This is a bit off the beaten path of Calligraphy with the high-speed drill, yet there is a current lesson in it.
I worked in promotion and production at WFAA TV from mid-May, 1969 to Labor Day, 1972. I was 8 years into my Calligraphy experience when I began my work there.
This was done as a retirement gift for an extraordinary man, Norvell Slater, who worked at the WFAA TV AM-FM Studios in Dallas, Texas. I knew the man from when I was a child, listening to his HYMNS WE LOVE on the AM station in the 50s when I lived in Hugo, OK. Norvell retired at the end of 1972 and this was my gift to him at his retirement party.
The 8 in the circle was the WFAA TV, Channel 8, logo that was a red 8 in a black circle. It was plastered everywhere. My idea was to include every employee at the facility into the logo we all knew so well. It was a bigger challenge than I realized at the beginning.
I went to HR and got a list of every employee. Then, one of the art department guys drew a perfect, light outline pencil drawing of the logo. My first task was to find every name that had no letters with descenders in the lonnnng list. No f, g, j,p,q, or y. Those names were to make up the clean, inside of the circle and the ovals in the 8. I put all the radio staff in the outside circle of the 8.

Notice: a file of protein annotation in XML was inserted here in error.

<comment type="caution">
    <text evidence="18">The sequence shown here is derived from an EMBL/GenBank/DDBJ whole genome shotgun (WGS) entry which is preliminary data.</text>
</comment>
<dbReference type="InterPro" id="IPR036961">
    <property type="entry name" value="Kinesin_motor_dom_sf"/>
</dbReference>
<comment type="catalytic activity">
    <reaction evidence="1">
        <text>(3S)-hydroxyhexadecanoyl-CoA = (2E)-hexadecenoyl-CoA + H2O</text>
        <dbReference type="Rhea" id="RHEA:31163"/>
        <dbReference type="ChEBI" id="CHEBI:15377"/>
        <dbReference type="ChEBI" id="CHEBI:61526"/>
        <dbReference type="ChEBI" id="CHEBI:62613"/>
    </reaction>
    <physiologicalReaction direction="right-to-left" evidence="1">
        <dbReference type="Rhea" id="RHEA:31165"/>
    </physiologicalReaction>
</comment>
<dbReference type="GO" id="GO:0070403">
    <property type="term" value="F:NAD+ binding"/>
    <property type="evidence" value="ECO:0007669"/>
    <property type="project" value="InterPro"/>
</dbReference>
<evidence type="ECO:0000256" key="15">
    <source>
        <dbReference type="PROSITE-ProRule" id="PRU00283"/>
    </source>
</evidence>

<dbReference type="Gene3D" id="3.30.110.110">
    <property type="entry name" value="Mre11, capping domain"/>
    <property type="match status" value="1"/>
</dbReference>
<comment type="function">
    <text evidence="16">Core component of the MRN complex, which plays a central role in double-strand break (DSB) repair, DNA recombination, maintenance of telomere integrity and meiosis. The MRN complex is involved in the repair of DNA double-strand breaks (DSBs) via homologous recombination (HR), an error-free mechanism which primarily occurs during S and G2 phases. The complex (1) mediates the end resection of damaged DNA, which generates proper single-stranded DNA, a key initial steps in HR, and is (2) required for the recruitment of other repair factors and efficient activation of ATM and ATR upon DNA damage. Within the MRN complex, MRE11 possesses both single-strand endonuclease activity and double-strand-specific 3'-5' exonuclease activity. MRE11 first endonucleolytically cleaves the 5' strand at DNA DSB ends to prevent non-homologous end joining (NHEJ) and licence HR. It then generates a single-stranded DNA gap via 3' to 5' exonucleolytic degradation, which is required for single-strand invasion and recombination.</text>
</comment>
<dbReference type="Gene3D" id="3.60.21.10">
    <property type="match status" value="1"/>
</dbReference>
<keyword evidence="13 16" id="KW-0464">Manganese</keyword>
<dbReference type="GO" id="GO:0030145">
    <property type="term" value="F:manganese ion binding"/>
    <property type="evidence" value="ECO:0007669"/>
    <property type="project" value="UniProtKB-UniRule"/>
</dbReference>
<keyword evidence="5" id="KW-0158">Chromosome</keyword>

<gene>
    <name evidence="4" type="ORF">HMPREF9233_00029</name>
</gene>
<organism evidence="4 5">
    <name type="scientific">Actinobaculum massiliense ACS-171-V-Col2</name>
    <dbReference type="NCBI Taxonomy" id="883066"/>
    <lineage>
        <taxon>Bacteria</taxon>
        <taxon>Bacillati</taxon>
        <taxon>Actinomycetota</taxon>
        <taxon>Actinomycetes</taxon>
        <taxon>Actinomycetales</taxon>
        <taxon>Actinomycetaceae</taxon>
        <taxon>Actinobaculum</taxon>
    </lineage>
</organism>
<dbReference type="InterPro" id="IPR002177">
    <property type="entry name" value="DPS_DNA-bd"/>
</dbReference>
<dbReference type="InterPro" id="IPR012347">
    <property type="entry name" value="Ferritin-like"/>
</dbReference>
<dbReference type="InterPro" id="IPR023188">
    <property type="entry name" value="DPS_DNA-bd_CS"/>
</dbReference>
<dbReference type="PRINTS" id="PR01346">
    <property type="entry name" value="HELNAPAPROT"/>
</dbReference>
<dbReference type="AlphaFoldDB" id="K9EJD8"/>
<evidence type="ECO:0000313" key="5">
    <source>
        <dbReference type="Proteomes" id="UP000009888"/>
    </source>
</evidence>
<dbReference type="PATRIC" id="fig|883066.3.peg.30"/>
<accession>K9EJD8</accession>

At this point, I have no idea or recollection exactly how I determined the size of the pattern for the artist to draw. There was not time to do a draft of such an ambitious project. Planning was far from perfect; the size of the letters was mostly consistent after the radio staff was finished. Somewhere in the process I realized the random spacing I began with for most of the names had to change. The spaces were all filled and I still had names! Well, you don’t have to look too closely to see that some folks got pinched and squeezed, and shoehorned into tiny spaces hardly worthy of their importance in being on the list.
Norvell got a crisp, photographic reproduction on heavy, thick paper. I kept the original and still have it.
How does this relate to engraving a heap of words? Draft, draft, draft! When you have a lot of copy, likely never in a shape such as this, you must make a box on flat glass that would be the size of the finished engraving. Engrave it enough times, partially, to know the bur you select will, indeed, fit all the words in the chosen space where it must go.
If you lived in the Dallas area during that time, and you qualify for Social Security, you may recognize a few of the names. Most are probably gone to the great broadcasting studio in the sky. Many are still with us. Seeing some of these names brings up cherished memories of one of the best times of my life. So far.
And now I’ll be back after this brief commercial message.
The next Ken Brown Engraving Workshop is April 13-16. We don’t do anything nearly this complicated!
See you back here in a day or so.